Alas, by necessity, the outsourcing or the exporting of high-income and highly skilled work to places like China and India, where wages can be as low as one-tenth of what an American with similar skill-set commands, has been the topic of discussion around our dinner table.
According to CNN's Lou Dobbs, of the 2.5 million jobs that have been shipped abroad over the past two years, a large number are such high-productivity jobs. A company like Ernst & Young, for instance, is outsourcing, albeit through a contractor, finance and accounting services to India. Dobbs estimates that 1 million people across India “work for U.S.-based companies, like GE Capital, Oracle and Microsoft.”
The trend is growing. The American economy will be employing fewer engineers, accountants, information technology workers, stock analysts, radiologists, architects and research and development scientists – all highly trained top earners who ought to form the backbone of a vigorous and vibrant economy.
And I'm talking the lock, stock and barrel loss of careers, not a temporary shortage of jobs. When manufacturing jobs were lost en masse, economists promised we'd become a service-oriented economy, quips columnist Paul Craig Roberts. Now that professional services and high-tech jobs are moving offshore, often with no more than a click of the mouse, what shape is the economy destined to take?
A very poor shape indeed, I venture. Exporting jobs to where labor is cheapest may be the most efficient allocation of capital, but it results in unemployment in the U.S. and is a contributing factor to a trade deficit that increases by an average of $1.5 billion a day. To the argument that the cheap goods sold back into our markets offset the loss of exported jobs, there is only one humane response: Tell that to the unemployed who are too poor to purchase the goods.
If a company were to buck the tide and stay put, it would, however, soon go out of business because it's competing with dirt-cheap imports. For their part, consumers expect that every new model Pocket PC should have more features yet, at the same time, be cheaper.
On the highway to Third-World status, we've thus been exporting high-wage jobs while importing one very costly problem: an abundance of poor, Third World legal and illegal immigrants. This influx, encouraged by successive administrations, further increases unemployment and contributes to the suppression of wages. The “real earnings of those in the top 10 percent fell 1.4 percent over the last year,” reports Roberts, with “the real weekly pay for the median worker falling by 1.5 percent.”
The allure of outsourcing is, of course, cheap labor, although it used to be that American workers, while expensive, were also highly productive – this was a very skilled, well-educated and highly capitalized work force. Weak property rights and a dicey rule of law in the Third World outweighed the enticement of a cheap labor force. On balance, it was once viable for companies to stay in the United States. Things, however, have changed. Doing business in Asia, for instance, where the vast work force is now relatively skilled, is far less precarious and so much cheaper that companies are willing to risk diminished legal protections.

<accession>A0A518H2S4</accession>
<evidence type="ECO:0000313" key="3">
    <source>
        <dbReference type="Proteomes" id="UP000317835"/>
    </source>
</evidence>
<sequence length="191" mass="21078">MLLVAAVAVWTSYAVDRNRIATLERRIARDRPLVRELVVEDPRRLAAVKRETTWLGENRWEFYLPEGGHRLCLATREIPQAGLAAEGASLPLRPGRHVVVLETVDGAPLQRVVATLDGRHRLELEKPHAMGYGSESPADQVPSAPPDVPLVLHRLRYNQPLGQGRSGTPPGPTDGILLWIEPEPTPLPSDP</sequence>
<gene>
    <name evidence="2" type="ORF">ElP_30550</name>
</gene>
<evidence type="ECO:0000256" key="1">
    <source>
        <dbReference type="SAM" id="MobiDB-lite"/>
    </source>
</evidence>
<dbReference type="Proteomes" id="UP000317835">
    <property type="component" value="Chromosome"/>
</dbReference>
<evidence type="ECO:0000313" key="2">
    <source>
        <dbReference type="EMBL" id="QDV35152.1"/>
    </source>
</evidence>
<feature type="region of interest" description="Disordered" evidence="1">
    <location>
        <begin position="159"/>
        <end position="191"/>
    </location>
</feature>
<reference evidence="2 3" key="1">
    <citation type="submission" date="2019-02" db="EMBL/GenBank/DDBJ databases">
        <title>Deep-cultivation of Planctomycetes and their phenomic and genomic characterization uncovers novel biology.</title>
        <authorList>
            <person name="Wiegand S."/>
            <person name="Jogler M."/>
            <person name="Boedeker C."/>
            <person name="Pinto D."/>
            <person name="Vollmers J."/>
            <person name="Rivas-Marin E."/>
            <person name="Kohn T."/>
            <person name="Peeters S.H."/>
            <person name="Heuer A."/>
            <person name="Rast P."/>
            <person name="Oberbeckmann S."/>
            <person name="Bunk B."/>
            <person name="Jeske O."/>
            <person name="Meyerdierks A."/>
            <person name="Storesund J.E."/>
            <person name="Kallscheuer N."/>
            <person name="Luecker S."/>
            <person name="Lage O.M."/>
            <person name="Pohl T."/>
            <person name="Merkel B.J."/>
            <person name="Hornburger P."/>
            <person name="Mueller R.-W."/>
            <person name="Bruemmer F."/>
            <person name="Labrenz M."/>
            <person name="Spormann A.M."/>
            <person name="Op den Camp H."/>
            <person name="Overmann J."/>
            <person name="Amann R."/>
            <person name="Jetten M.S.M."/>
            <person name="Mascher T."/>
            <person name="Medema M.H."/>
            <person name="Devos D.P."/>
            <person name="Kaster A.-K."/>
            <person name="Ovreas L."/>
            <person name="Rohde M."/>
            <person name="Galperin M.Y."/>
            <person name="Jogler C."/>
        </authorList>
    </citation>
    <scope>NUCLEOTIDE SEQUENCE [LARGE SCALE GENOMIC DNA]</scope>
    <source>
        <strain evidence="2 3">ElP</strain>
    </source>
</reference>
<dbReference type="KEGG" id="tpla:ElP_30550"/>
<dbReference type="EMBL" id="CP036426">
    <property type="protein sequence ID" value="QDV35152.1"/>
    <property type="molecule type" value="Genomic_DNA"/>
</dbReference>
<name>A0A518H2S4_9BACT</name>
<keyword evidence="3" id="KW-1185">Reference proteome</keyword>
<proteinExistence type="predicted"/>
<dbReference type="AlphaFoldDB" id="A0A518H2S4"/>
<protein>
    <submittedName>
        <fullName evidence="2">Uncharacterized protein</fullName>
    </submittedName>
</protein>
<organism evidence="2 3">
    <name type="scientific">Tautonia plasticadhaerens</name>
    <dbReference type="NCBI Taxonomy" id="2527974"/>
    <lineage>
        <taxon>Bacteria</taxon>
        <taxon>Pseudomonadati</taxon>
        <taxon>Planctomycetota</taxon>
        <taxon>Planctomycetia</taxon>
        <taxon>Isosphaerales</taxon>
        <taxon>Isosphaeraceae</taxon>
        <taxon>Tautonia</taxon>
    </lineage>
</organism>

In the U.S., companies must, moreover, endure endless, punishing, government-imposed regulations, which make doing business and staying competitive increasingly difficult. To the cost of the assorted alphabet soup of regulatory agencies a corporation must pay off, add exorbitant corporate taxes and expenses like workers compensation insurance.
Factored into the wage price the corporation pays are large government-imposed costs. The company's before-tax wage package must offset the cost of the income-tax burden as well as the cost of a government rape known as Social Security. Put it this way: the top high-tech employee rarely sees more than $70,000 in after-tax income, despite the fact that on paper he has a six-figure income, which the company duly pays. Without these onerous government taxes, this employee would cost the firm 30 to 40 percent less.
Consider that the annual Social Security burden alone on an American high-tech employee, borne by the employer, is the equivalent of the annual salary of a high-tech worker living well in India, and the logic of outsourcing is self-evident!
Government omnipresence makes the notion of free trade a misnomer – trade is anything but free.
True enough, the abler American worker will not be completely replaced. The breadwinner in this family no longer does what he loves and is so good at doing, but rather, spends his days managing – correcting and coordinating – foreign workers, while watching colleagues being downsized and lose occupation and career. Cheap is the choice, but there's a price to pay.
Reprinted with permission of the Internet newspaper WorldNetDaily.com copyright 2003.
Quotes Worth Noting
“The vendors say you can throw offshore jobs over the wall and start saving money right away. You have to build in up to a year for ironing out cultural differences.” -- Hank Zupnick, CIO of GE Real Estate
“Those who lack the capacity to achieve much in an atmosphere of freedom will clamor for power.” -- Eric Hoffer
“All large institutions eventually become trapped by their own inertia.”– Bob Culmer